Japanese Occupation And Internment, 1941–1942
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A few days before December 8, 1941, the Japanese had already assembled about 60,000 soldiers close to the Shenzhen River, which separated Hong Kong from mainland China, and were on the verge of commencing a major combat.1 At 4:45 a.m. (Hong Kong time) on December 8, the Japanese broadcasted, over the radio, a warning that Japan would soon be at war with the United States and its allies. When the Japanese bombed the Kowloon Peninsula that morning, Japan was staging hostilities simultaneously against Pearl Harbor and other parts of Southeast Asia.2 Around 8 a.m., Japanese bombers were heading toward Kai Tak Airport, which was east of Maryknoll Convent School and was about half-an-hour drive away. In one of the accounts, the Sisters saw Japanese planes flying overhead when they rushed out of St. Teresa’s Church on Prince Edward Road, Kowloon Tong, in the midst of Mass. Almost at once after the Japanese invasion, Kowloon Peninsula suffered from large-scale looting by local Chinese, mainly organized by triad groups. Killings, rapes, and looting took place before Japanese troops marched into Kowloon on December 12, 1941.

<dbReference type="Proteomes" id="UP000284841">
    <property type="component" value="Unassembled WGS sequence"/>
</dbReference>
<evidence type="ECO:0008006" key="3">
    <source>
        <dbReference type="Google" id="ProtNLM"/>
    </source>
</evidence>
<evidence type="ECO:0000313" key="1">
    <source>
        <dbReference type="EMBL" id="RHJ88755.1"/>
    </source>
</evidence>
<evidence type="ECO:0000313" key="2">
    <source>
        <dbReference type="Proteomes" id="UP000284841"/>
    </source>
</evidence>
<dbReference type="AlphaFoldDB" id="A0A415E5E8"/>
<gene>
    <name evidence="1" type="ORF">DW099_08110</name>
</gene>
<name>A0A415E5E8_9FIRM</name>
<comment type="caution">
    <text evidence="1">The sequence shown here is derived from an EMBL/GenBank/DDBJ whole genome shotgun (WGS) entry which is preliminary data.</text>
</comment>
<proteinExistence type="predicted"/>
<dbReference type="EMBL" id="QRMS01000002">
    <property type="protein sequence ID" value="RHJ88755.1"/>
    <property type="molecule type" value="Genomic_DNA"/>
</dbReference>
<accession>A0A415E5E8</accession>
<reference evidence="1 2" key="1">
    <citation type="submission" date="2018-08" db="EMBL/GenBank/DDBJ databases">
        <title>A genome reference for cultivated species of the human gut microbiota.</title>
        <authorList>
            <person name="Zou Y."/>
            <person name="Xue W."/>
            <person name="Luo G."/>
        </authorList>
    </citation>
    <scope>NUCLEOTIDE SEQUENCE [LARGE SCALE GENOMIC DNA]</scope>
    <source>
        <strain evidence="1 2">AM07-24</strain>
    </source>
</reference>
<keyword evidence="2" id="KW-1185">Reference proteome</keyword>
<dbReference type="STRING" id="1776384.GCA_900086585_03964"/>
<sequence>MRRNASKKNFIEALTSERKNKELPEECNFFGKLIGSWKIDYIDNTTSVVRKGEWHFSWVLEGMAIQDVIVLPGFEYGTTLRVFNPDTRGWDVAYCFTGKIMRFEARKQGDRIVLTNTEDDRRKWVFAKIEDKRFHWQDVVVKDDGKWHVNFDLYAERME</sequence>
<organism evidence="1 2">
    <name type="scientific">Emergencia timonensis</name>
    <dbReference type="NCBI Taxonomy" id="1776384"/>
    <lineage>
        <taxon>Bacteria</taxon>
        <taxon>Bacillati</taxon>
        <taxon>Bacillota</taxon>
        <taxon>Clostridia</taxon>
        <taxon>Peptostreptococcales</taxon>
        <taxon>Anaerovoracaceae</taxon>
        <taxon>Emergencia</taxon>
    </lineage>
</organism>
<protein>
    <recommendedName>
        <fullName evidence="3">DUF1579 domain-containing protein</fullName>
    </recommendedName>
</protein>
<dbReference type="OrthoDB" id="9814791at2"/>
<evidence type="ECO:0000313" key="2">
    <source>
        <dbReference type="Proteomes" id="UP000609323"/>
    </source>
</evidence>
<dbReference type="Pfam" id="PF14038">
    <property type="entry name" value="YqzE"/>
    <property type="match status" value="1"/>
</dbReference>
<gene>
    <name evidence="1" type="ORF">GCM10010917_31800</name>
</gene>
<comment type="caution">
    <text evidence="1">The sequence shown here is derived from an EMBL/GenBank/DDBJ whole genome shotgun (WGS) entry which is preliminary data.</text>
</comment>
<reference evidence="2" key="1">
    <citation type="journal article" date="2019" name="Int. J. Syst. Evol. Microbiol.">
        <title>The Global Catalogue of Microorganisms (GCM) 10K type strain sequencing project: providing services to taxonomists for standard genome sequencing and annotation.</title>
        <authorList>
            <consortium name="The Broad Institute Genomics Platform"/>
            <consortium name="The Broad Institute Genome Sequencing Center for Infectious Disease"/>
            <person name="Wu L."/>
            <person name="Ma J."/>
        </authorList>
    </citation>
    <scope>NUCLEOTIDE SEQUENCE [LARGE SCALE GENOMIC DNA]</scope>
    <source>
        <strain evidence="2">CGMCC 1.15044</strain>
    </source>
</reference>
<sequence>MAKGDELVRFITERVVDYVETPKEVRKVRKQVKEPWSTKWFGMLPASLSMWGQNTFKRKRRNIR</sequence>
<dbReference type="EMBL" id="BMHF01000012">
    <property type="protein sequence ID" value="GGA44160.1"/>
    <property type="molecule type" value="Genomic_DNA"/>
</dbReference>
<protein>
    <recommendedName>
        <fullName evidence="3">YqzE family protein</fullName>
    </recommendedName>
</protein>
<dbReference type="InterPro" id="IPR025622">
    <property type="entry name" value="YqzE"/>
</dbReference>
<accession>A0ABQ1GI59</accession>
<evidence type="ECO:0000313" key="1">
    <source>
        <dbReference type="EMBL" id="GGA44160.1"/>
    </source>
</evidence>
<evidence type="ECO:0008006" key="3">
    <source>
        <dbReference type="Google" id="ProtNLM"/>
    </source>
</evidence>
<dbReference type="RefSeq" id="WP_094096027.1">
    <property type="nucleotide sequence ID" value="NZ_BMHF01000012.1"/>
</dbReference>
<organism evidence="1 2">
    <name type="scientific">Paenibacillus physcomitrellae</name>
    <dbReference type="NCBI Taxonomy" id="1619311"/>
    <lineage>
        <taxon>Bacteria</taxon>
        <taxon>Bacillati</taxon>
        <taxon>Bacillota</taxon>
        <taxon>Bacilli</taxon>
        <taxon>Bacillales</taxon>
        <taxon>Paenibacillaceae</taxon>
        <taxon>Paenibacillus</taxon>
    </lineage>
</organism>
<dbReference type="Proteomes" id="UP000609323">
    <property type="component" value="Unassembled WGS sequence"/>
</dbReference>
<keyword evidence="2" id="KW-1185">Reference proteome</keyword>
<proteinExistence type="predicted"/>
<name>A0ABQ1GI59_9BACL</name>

KeywordsPearl Harbor Japanese Occupation Queen Mary Hospital Boundary Street Night Duty
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- 1.Chen Xin and Guo Zhikun, eds., Xianggang quanjilu (Illustrated Chronicle of Hong Kong), Vol. 1 (Hong Kong: Zhonghua shuju, 1997–1998), p. 228; Tony Banham, Not the Slightest Chance: The Defence of Hong Kong, 1941 (Hong Kong: Hong Kong University Press, 2003), p. 13.Google Scholar
- 4.Guan Lixiong, Rizhan shiqi de Xianggang (Hong Kong under Japanese Occupation) (Hong Kong: Joint Publishing (H.K.) Co., 1993), p. 72.Google Scholar
- 5.Cindy Yik-yi Chu, “Stanley Civilian Internment Camp during Japanese Occupation,” in Foreign Communities in HongKong 1840s-1950s, Cindy Yik-yi Chu, ed. (New York: Palgrave Macmillan, 2005), pp. 135–36.Google Scholar
- 6.Ibid., p. 139.Google Scholar
- 7.Ibid., pp. 137, 139.Google Scholar
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